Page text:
People v. Roberson (1978)

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[Crim. No. 8774. Fourth Dist., Div. One. June 16, 1978.]

THE PEOPLE, Plaintiff and Respondent, v. JACKIE EUGENE ROBERSON, Defendant and Appellant.

(Opinion by Brown (Gerald), P. J., with Cologne and Staniforth, JJ., concurring.)


Appellate Defenders, Inc., under appointment by the Court of Appeal, Barry D. Utsinger and Michael Meaney for Defendant and Appellant.

Evelle J. Younger, Attorney General, Jack R. Winkler, Chief Assistant Attorney General, Daniel J. Kremer, Assistant Attorney General, Alan S. Meth and Patricia D. Benke, Deputy Attorneys General, for Plaintiff and Respondent.


BROWN (Gerald), P. J.

Jackie Eugene Roberson pled guilty to using a firearm to rob a Jolly Roger Restaurant (Pen. Code, §§ 211, 12022.5, 1203.06, subd. (a)(1)(iii)) and admitted two prior convictions. He appeals the judgment claiming his sentence was improperly computed.

[1] The new sentencing law provides three possible terms: the lowest is to be used where there are mitigating circumstances and the highest when there are aggravating circumstances (Pen. Code, § 1170). Use of a firearm and prior convictions may serve as aggravating circumstances (Cal. Rules of Court, rule 421). Enhancements may be added to the base term after certain findings are made. Two of these are a two-year enhancement for use of a firearm (Pen. Code, § 12022.5) and a one-year enhancement for each prior felony conviction (Pen. Code, § 667.5). However, the finding of gun use or prior conviction may only be used once, that is, either as an aggravating circumstance warranting imposition of the longest term or as an enhancement (Pen. Code, § 1170, subd. (b); Cal. Rules of Court, rule 441 (c)). Roberson says the court used the findings for both.

Here Roberson was charged with robbery while armed and being an ex-felon in possession of a concealable firearm (Pen. Code, § 12021). In addition it was alleged he had six prior felony convictions:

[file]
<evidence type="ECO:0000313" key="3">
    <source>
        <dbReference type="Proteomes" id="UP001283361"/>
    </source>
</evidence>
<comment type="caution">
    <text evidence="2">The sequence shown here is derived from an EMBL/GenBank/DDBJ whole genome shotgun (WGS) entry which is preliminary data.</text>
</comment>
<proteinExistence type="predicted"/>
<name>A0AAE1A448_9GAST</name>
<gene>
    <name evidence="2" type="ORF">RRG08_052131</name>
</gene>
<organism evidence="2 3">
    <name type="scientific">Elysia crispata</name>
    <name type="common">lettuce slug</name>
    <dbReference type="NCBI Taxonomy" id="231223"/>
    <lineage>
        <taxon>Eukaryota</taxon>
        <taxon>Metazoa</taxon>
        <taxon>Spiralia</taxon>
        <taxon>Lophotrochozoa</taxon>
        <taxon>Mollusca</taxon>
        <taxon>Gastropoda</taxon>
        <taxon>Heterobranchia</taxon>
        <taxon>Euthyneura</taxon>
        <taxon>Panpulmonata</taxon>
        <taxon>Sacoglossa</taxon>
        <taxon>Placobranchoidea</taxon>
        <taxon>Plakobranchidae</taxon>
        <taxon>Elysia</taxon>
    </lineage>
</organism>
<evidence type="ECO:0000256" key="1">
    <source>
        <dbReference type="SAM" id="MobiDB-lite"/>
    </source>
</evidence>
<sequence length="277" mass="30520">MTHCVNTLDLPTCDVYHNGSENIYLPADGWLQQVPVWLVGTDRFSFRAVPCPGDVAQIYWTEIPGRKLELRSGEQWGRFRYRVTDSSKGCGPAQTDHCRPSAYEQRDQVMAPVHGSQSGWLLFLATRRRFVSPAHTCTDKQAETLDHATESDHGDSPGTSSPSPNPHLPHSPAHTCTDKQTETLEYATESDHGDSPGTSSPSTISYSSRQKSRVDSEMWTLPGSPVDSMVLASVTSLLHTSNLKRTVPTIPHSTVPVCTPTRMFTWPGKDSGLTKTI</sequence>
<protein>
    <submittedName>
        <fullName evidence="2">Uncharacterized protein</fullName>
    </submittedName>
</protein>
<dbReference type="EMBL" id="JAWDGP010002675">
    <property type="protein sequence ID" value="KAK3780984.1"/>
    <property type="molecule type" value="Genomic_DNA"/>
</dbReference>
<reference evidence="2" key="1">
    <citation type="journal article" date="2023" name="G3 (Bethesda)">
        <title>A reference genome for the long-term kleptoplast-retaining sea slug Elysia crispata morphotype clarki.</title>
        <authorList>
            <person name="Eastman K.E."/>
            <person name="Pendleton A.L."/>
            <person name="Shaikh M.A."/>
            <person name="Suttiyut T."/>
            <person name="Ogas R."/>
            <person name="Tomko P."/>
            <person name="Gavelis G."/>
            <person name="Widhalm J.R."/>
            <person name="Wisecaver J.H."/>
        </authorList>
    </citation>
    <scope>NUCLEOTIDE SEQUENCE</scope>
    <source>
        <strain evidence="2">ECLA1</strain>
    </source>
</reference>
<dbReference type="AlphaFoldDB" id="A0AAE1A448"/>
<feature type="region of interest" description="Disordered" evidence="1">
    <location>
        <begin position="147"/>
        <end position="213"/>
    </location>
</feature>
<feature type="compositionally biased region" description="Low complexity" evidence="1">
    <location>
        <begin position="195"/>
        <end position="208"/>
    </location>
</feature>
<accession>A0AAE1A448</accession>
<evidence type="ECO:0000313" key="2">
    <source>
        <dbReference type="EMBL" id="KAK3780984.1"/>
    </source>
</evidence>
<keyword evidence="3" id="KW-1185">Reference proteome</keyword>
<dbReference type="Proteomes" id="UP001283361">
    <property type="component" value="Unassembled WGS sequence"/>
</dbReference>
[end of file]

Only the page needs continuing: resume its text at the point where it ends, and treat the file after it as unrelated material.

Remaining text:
1. December 21, 1954--robbery with firearm, second degree burglary

2. June 10, 1957--second degree burglary

3. April 19, 1960--robbery with firearms [81 Cal. App. 3d 893]

4. April 10, 1962--robbery with firearms fn. 1

5. June 17, 1966--assault with a deadly weapon

6. April 19, 1971--possession of firearms after conviction of a felony.

Roberson pled guilty to the robbery and admitted the last two priors. At sentencing the trial court, with regard to the aggravated sentence, said:

"[I]t will be the judgment and sentence of this Court that for the crime of robbery in violation of Penal Code section 211, that the Defendant be sentenced to serve a base term of four years, and I am selecting the aggravated upper term for the following reasons: The crime involved the threat of violence and callousness on the part of this Defendant; the crime involved some degree of planning as evidenced by the fact that he had the weapon and a ski mask, as I recall; the facts pertaining to the Defendant are that he is continuing to engage in a pattern of violent conduct and presents a serious danger to society; his prior adult convictions, felony convictions, certainly indicate excessive criminality on his part which would justify the Court selecting the upper term based upon aggravated circumstances." The threat of violence and possession of the weapon as an indication of planning could only be based on Roberson's use of the weapon in committing this very crime; the pattern of violent conduct would be based on the priors.